I thought after my last blog post that I wouldn’t have much more to say. Everything, it seemed, had been said. Any further words would be suffocated and extinguished by the complete absence of thought.
Boy, was I wrong. I began to reconsider. The complete absence of thought has never prevented me from unleashing my vocalization upon the innocent and the insane, so why should I harness my voice now? Being mute has never been my long suit. I failed the entrance exam to the Mafia School of Thumb Breakers and Contract Snuffing because I flunked out of remedial “omerta.” I simply couldn’t stop talking about the virtues of my vow of silence. I am a Zen Master of the filibuster.
Besides, how do I know what I think until I hear what I have to say? There’s a certain perverted logic to that reasoning. I like to think of this as the gift of tongues…and, in this at least, I’m well endowed.
I have been reflecting a lot lately about independence. Maybe that’s because the Fourth of July is approaching. Maybe it’s because of my own personal odyssey.
Independence – autonomy, sovereignty, self-reliance – is a powerful and noble concept. Independence is not accomplished easily or without sacrifice. It demands ingenuity. And sometimes it taxes one’s resolve. Our collective national history bears that out – as does my own particular experience.
Some seek independence. Others have it thrust upon them. Either way, it is a quest.
My personal road to independence has been less an inspiring crusade and more a mad scramble toward self-sufficiency. Because grief is so complex, and I must continually balance the joy and the sorrow, functioning with a degree of rationality is often elusive.
I have discovered that independence demands creative imagination, guts, and knowing whom to call with questions.
Independence is a journey, not a destination.
On my journey, I have planted trees, recharged car batteries, replaced light bulbs, repaired sprinkler heads, learned to mow the lawn, put salt pellets in the water softener, and talked smack with guys getting petrol. “Mighty fine pumps at Sev, eh?” I even got a new set of tires for the Toyota. There’s nothing like the smell of new tires. So singular. And it evokes memories from high school, when we would steal tires from the blind center (Yes, the blind center!) to burn the “W” on Ensign Peak after a football game. We were arrogant enough to suppose the reason we never got caught was because of stealth and cunning. Obviously, those of us involved didn’t exactly achieve Honors at Entrance. Ah, but I digress. That’s a story for another blog.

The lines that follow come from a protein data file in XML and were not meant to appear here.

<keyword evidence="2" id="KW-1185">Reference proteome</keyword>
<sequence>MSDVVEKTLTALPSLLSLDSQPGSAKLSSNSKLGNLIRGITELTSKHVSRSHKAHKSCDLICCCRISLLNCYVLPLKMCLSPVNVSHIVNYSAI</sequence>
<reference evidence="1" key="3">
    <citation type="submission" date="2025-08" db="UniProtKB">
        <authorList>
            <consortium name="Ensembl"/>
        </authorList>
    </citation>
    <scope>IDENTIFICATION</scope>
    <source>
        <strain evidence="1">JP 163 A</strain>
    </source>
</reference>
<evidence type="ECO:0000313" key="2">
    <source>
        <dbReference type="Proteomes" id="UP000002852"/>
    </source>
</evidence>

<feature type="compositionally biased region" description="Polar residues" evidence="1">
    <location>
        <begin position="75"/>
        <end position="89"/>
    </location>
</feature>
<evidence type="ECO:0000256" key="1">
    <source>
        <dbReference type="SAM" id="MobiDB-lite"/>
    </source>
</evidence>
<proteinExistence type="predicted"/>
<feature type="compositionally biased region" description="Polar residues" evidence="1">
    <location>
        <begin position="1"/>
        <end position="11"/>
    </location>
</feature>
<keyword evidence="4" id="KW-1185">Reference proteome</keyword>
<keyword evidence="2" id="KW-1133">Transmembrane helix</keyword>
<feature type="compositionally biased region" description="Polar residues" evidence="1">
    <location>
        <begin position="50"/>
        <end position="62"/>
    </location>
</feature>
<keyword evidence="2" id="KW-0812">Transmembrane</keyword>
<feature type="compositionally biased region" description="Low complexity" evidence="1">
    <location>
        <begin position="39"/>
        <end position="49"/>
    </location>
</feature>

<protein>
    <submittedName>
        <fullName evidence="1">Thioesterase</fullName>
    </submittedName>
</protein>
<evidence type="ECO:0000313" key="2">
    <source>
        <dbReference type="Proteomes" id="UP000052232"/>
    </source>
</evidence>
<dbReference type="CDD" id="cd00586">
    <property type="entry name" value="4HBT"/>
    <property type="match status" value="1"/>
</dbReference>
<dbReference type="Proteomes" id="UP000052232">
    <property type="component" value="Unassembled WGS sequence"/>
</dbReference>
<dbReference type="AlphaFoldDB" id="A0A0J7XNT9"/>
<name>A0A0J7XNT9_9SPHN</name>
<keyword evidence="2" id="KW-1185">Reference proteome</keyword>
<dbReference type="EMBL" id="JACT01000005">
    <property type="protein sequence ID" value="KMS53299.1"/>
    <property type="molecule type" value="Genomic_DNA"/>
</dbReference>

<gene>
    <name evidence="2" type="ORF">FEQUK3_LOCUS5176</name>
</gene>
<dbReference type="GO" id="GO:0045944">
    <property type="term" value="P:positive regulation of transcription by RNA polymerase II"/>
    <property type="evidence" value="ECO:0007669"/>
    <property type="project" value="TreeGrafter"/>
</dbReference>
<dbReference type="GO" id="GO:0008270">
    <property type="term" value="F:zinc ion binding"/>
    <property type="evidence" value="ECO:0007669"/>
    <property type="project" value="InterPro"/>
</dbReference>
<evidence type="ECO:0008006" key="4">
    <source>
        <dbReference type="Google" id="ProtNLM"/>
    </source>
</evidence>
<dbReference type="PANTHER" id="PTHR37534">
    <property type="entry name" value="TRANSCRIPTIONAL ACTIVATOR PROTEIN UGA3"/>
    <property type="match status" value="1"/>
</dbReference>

AND I killed a black widow. She was as big as a Volkswagen and twice as venomous. For a nanosecond, I actually had second thoughts about offing a mother with so many children. We are both widows. But does that make us friends? I think not. I thought better of it. Becoming a widow through spousal consumption is frowned upon in polite society. So, like Ripley in mortal combat with the Alien, I whacked her with the only weapon available – the newspaper. Thankfully, it was the sports section that made the actual impact. The visceral arachnid spatter strategically obliterated the devastating headlines that Rafa Nadal had just been ousted from Wimbledon by an unknown. NUMBER 100! I was spared the heartache…and the world had one less spider.